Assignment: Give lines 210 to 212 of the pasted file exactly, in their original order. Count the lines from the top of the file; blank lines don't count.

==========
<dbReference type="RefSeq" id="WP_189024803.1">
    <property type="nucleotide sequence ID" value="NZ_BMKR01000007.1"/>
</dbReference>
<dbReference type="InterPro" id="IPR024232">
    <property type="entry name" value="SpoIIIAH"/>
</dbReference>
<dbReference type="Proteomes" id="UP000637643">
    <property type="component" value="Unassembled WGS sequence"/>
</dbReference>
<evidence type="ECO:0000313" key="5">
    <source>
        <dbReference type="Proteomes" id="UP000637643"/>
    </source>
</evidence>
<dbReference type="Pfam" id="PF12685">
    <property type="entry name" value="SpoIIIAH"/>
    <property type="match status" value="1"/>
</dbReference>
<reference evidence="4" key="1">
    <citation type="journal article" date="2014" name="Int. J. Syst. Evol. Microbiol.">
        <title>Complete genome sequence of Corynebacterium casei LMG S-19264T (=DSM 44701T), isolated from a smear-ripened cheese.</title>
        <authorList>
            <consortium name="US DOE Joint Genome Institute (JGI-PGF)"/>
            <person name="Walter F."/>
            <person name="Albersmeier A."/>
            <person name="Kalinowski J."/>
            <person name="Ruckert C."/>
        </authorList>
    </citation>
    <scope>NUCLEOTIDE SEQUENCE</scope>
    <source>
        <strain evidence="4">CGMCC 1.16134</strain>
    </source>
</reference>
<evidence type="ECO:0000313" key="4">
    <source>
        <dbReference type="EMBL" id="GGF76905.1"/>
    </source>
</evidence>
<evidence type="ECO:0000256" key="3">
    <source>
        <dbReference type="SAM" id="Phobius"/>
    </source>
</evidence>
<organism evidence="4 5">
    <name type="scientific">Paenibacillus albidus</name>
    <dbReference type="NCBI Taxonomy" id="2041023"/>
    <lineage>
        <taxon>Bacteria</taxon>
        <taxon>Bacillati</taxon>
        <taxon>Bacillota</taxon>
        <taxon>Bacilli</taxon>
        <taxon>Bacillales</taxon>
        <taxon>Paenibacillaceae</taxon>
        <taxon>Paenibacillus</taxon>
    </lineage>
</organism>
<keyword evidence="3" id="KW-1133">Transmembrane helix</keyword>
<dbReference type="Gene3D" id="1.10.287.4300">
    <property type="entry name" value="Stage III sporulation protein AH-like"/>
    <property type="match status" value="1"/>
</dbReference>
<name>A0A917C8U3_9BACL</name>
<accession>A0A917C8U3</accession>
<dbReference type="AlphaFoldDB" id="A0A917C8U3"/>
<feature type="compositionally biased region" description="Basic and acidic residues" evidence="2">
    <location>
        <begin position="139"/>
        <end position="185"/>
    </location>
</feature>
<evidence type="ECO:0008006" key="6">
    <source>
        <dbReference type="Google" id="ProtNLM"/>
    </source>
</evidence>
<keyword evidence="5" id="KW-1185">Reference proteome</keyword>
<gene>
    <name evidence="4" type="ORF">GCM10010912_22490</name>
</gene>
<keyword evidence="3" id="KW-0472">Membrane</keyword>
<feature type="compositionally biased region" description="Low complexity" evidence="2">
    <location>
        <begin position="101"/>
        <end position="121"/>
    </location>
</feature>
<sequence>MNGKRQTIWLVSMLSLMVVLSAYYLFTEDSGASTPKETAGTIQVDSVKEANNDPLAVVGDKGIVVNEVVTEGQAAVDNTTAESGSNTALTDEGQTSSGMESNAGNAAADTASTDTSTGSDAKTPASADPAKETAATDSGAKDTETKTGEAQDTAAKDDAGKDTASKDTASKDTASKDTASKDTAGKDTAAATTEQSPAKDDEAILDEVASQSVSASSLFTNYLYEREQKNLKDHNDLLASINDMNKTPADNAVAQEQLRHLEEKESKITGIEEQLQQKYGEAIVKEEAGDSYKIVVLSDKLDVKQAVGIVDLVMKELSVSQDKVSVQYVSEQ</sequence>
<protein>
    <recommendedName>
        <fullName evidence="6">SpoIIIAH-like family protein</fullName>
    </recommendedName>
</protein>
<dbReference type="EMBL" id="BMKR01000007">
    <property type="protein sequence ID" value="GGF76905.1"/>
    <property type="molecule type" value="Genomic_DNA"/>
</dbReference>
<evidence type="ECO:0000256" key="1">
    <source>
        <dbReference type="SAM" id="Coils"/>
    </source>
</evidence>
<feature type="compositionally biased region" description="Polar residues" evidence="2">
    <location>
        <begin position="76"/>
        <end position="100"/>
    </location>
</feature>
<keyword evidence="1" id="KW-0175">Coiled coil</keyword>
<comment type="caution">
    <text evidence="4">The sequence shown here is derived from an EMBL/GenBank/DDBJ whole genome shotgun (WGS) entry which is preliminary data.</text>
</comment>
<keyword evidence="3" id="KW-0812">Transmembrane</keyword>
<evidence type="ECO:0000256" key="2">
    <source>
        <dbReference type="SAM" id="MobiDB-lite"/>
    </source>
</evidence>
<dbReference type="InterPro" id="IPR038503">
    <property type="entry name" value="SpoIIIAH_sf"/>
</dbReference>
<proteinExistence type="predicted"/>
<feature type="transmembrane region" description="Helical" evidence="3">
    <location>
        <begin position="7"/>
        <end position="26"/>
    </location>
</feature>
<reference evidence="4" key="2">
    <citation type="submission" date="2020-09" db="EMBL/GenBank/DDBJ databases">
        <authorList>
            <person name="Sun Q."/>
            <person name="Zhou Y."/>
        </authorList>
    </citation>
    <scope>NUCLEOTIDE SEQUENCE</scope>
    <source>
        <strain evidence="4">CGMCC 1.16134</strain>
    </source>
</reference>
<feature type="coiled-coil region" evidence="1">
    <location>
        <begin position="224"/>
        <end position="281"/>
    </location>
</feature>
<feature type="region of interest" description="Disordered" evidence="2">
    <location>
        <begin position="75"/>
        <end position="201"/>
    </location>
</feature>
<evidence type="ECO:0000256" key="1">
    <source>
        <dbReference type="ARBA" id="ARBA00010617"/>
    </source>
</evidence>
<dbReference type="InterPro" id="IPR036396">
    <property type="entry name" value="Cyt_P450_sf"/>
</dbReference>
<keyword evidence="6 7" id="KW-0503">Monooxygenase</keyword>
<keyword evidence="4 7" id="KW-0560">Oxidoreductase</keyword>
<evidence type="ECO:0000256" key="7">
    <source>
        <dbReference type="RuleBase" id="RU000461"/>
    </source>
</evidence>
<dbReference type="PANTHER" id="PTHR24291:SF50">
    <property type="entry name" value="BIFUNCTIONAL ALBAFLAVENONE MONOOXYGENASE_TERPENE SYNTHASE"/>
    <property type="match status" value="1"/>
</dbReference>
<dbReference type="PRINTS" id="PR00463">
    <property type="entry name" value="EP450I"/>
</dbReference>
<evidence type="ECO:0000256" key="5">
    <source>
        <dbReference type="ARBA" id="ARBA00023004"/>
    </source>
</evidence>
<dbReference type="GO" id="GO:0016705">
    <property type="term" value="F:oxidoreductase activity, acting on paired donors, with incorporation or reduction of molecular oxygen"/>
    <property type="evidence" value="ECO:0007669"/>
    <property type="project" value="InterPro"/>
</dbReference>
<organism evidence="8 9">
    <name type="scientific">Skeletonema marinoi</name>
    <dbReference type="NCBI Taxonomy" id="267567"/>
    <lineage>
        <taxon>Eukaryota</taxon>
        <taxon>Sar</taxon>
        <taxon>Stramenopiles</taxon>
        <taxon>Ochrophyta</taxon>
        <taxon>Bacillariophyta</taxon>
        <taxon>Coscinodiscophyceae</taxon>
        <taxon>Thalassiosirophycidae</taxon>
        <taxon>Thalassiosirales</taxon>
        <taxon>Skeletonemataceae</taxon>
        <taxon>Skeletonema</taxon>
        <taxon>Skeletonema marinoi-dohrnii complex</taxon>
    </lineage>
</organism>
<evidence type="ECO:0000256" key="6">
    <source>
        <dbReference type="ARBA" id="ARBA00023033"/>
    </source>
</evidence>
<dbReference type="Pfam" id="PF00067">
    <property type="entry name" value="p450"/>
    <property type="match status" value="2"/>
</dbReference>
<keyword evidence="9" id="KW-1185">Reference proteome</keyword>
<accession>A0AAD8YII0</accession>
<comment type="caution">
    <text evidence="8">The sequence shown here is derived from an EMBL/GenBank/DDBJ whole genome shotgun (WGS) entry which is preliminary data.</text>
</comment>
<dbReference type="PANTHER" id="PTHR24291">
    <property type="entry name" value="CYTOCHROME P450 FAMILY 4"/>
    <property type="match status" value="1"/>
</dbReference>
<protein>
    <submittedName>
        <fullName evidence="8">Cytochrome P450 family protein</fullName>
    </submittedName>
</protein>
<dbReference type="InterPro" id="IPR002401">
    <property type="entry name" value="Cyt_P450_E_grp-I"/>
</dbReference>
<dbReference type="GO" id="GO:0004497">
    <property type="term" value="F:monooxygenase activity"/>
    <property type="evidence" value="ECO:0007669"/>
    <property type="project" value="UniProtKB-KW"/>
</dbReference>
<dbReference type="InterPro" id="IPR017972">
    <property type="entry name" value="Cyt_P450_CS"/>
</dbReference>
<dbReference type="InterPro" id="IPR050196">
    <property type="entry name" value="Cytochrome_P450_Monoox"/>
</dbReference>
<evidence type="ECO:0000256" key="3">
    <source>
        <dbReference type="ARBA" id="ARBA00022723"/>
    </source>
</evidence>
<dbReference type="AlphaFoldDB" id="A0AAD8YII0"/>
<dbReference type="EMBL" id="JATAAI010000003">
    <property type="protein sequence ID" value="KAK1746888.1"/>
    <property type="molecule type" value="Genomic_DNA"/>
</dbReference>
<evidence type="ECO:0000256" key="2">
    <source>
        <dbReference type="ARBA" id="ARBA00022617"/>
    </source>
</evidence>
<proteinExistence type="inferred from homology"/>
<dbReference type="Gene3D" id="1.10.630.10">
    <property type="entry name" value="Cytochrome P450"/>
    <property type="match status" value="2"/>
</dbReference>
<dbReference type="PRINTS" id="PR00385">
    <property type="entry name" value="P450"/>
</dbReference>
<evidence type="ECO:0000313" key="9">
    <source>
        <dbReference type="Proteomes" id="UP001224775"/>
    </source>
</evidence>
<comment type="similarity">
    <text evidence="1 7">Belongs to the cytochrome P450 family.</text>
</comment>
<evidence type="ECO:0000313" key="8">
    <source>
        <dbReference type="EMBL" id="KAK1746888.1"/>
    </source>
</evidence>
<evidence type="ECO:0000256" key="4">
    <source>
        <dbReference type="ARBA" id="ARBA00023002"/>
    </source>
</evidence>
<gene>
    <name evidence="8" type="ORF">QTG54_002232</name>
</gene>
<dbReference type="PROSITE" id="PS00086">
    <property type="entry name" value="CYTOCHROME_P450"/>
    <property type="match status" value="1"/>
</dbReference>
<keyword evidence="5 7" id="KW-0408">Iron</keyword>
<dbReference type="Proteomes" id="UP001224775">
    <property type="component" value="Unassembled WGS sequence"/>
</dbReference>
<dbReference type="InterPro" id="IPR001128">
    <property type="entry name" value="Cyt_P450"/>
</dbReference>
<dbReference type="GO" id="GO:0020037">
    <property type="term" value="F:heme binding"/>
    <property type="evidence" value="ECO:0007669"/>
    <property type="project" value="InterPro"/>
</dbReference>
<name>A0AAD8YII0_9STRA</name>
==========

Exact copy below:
</dbReference>
<keyword evidence="9" id="KW-1185">Reference proteome</keyword>
<accession>A0AAD8YII0</accession>